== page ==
Summer is almost over – no more late nights. If your little cherub is back at school already you may have struggled this week with bedtimes. Even the most routine-led parent loosens the reigns somewhat over the summer holidays. Late afternoon outings, long bright summer evenings and relaxed bedtimes are what summer holidays are all about. But as the summer holidays draw to a close, we need to get our heads around getting back to a normal routine, which starts and ends with bedtime.
So how do we pull it back in and get back to term-time patterns after a significant break?
Maryanne Taylor, one of WellVine’s lead sleep consultants, gives My Baba readers her top tricks and tips for getting your little one back into a good sleep routine and ready for term-time.
Prepare for take off
Get your child’s room ready for bedtime beforehand – close the curtains, dim the lights, have their night clothes ready. Older children can get their clothes for nursery or school uniform ready themselves for the first day back. This can help them (and us) start to switch their mind-set towards the start of the new term.
Children thrive on predictability and stability so a consistent bedtime, naptime and wake up time help to keep their internal clock on the right track. We know that children need around 11-11 ½ hours of sleep at night so depending on what time your child needs to be up in the morning, work backwards to work out what time bedtime should be. Take another step back to work out when to start the bedtime routine, leaving around 30-40 minutes in order to have a calm, relaxing approach to bedtime. Take yet another step back to make dinner early enough to also be a relaxed and enjoyable affair and try to stick to this structured pattern every day.
Cruising the runway
Give your child a bath if they are used to this at bedtime. After bath, go straight into their dimly lit bedroom to get them ready for bed, keeping the atmosphere low key. Once dressed for bed (including sleeping bag for babies), give a quiet feed in dim light (if relevant) and read bedtime stories.
After stories, switch off the light, give cuddles and kiss, and say goodnight.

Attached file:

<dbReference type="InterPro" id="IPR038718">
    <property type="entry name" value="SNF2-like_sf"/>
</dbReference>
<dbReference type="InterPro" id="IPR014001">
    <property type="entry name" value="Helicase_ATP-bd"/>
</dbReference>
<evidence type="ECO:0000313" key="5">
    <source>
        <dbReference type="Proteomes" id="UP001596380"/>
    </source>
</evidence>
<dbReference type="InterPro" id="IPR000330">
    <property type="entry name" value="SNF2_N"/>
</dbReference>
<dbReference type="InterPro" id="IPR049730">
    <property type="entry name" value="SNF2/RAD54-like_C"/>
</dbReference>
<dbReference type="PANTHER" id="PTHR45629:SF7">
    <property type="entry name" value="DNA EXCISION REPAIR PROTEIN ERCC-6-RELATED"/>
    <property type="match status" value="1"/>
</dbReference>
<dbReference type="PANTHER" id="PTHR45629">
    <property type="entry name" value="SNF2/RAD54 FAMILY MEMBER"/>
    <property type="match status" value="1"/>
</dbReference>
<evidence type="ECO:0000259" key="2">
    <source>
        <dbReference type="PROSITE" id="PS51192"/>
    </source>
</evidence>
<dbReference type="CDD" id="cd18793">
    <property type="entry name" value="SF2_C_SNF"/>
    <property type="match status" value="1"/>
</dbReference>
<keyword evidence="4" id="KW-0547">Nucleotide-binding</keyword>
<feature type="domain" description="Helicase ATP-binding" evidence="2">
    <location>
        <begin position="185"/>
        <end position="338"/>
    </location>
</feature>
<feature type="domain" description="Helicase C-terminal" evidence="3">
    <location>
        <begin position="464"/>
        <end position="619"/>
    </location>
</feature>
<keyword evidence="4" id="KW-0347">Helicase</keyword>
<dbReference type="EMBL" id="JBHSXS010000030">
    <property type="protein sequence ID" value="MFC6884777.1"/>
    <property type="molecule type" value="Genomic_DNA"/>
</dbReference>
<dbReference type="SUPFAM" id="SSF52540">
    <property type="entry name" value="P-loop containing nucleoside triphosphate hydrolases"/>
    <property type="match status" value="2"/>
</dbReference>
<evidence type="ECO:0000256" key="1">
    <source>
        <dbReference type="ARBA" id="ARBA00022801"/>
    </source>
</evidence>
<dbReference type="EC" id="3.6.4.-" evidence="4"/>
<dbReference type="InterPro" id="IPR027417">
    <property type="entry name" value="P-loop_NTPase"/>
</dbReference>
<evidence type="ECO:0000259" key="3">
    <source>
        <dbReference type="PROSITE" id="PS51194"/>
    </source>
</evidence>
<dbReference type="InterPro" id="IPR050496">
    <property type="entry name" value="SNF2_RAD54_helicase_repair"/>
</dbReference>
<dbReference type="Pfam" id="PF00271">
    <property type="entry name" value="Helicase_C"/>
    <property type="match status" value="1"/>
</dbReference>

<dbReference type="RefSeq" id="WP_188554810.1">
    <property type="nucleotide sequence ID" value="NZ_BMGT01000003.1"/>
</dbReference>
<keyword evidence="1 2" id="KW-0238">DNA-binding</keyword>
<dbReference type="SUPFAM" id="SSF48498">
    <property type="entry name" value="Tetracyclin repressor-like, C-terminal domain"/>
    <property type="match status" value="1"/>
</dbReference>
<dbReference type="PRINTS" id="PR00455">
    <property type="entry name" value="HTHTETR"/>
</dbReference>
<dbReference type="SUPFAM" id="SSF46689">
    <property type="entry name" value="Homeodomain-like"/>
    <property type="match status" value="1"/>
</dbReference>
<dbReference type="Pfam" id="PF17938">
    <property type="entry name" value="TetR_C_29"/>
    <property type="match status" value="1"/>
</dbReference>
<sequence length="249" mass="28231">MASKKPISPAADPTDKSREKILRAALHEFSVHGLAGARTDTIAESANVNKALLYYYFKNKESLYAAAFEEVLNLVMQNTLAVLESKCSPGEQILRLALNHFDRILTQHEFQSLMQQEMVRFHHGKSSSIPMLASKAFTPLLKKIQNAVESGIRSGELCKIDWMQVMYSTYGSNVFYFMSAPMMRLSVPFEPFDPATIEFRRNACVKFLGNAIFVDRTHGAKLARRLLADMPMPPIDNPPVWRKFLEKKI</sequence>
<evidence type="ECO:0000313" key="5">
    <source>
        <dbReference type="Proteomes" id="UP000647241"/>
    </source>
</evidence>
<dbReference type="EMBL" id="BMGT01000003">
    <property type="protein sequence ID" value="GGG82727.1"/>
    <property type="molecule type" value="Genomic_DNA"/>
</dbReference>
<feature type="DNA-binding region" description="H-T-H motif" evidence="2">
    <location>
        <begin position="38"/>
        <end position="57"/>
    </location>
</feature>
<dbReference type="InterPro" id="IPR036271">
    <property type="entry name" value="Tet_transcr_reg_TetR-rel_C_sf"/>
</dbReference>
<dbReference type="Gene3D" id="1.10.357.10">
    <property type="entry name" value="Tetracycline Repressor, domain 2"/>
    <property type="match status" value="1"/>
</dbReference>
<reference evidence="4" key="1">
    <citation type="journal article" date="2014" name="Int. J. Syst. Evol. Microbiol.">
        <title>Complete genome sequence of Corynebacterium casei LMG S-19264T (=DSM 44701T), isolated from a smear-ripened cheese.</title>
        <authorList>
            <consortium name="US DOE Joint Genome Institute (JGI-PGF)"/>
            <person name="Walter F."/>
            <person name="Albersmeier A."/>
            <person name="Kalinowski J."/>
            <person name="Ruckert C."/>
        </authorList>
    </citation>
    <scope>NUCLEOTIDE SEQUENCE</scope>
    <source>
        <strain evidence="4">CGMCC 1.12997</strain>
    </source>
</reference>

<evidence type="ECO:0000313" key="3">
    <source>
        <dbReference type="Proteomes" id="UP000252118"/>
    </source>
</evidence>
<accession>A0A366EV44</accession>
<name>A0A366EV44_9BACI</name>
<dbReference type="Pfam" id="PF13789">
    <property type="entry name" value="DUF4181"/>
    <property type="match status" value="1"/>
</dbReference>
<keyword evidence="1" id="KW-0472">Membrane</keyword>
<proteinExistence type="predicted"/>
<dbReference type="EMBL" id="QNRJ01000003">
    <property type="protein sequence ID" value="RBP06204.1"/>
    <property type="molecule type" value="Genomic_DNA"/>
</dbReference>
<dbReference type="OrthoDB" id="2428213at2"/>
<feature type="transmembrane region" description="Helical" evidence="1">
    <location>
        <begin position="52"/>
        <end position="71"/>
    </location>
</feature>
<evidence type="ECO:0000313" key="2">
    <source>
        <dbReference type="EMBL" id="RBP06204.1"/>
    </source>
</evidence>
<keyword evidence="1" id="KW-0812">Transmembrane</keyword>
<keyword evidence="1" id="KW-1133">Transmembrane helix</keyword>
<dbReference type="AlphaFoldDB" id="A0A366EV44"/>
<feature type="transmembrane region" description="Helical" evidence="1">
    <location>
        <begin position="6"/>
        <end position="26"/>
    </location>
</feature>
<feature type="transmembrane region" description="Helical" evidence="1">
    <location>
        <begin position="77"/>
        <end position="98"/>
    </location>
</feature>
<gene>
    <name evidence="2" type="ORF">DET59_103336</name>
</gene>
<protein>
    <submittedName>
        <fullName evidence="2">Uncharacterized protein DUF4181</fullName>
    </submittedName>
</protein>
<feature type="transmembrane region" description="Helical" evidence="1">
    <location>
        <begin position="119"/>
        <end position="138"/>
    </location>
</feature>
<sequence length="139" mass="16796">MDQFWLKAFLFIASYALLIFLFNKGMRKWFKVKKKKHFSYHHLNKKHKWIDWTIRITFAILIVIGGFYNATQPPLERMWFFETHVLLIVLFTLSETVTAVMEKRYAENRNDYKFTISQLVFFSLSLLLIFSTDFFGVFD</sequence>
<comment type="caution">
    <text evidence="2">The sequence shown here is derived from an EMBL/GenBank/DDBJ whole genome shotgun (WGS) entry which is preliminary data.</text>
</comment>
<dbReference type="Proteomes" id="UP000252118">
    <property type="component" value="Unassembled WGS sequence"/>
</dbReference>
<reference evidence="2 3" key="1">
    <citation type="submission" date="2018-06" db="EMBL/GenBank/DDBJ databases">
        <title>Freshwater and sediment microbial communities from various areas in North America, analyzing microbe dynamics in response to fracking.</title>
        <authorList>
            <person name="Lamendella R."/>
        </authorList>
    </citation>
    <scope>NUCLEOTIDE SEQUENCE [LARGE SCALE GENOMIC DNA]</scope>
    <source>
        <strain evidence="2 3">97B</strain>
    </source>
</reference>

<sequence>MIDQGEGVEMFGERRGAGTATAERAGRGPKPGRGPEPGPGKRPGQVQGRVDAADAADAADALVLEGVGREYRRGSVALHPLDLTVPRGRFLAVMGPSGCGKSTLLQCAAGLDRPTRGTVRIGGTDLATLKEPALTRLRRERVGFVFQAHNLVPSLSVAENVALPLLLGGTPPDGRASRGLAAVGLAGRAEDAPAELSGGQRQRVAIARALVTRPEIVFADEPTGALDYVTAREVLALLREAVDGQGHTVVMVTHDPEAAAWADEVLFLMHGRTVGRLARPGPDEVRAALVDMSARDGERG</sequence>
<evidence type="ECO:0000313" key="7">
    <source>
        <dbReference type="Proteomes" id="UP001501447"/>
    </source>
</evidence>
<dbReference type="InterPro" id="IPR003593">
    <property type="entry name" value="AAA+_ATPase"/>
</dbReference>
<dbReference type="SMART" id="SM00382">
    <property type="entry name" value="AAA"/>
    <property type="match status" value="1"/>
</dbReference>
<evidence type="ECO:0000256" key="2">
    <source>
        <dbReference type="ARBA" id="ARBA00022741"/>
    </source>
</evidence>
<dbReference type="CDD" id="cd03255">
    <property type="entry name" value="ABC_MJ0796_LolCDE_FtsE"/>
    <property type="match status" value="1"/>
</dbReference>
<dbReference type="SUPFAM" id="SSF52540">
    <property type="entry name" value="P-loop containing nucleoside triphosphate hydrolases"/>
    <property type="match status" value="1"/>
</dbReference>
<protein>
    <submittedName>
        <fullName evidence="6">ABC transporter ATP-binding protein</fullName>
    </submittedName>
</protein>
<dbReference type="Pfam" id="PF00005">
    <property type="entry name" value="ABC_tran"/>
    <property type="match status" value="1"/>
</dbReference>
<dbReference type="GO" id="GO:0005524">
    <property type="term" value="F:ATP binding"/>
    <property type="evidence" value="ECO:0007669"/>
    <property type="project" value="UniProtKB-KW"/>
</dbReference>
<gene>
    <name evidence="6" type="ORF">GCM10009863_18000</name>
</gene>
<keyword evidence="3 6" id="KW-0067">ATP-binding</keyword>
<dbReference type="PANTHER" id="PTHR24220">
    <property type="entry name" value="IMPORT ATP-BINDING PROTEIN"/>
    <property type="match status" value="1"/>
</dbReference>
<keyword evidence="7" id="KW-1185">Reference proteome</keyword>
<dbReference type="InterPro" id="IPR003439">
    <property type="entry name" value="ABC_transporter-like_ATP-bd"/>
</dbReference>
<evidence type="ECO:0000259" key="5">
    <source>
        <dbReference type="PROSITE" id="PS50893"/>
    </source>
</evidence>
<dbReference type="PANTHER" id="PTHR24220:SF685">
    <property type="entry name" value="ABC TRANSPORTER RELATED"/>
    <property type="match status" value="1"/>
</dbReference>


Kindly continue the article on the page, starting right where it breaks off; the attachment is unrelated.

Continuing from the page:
General tips for an easier transition
Make sure that your child’s bedroom is warm, comfortable and inviting and not too cluttered.
We know that children (and many adults!) love soft toys but having a cot or a bed full of them can be distracting, not to mention how much space they take up on the bed.
Use a night-light if your child is nervous of the dark. Blackout blinds/curtains are also great for helping to keep all external light out, especially when the sun is up in the early morning and for daytime naps.
Help your child learn how to fall asleep on their own, without a sleep ‘crutch’ such as being fed, rocked to sleep, holding your hand or your presence in the room.
An attachment to a comforter can help your child feel safe and secure if he/she wakes up during the night or to help with separation anxiety. A soft toy or blanket works well and make sure your child has it with them in their bed.
Put your child into the cot or bed awake rather than asleep. If they don’t know how to settle themselves to sleep at bedtime, they won’t know how to settle themselves back to sleep during the night.
The end of the summer holidays can bring mixed emotions for parents however I’ll leave you with one positive of earlier bedtimes for your child – longer evenings for you!
Maryanne Taylor is an experienced Sleep Consultant, helping families with their children’s sleep problems, from newborn babies to children up to seven years of age. She is a member of the British Sleep Society and The International Association for Sleep Consultants. Maryanne runs The Sleep Works, a private sleep consulting practice.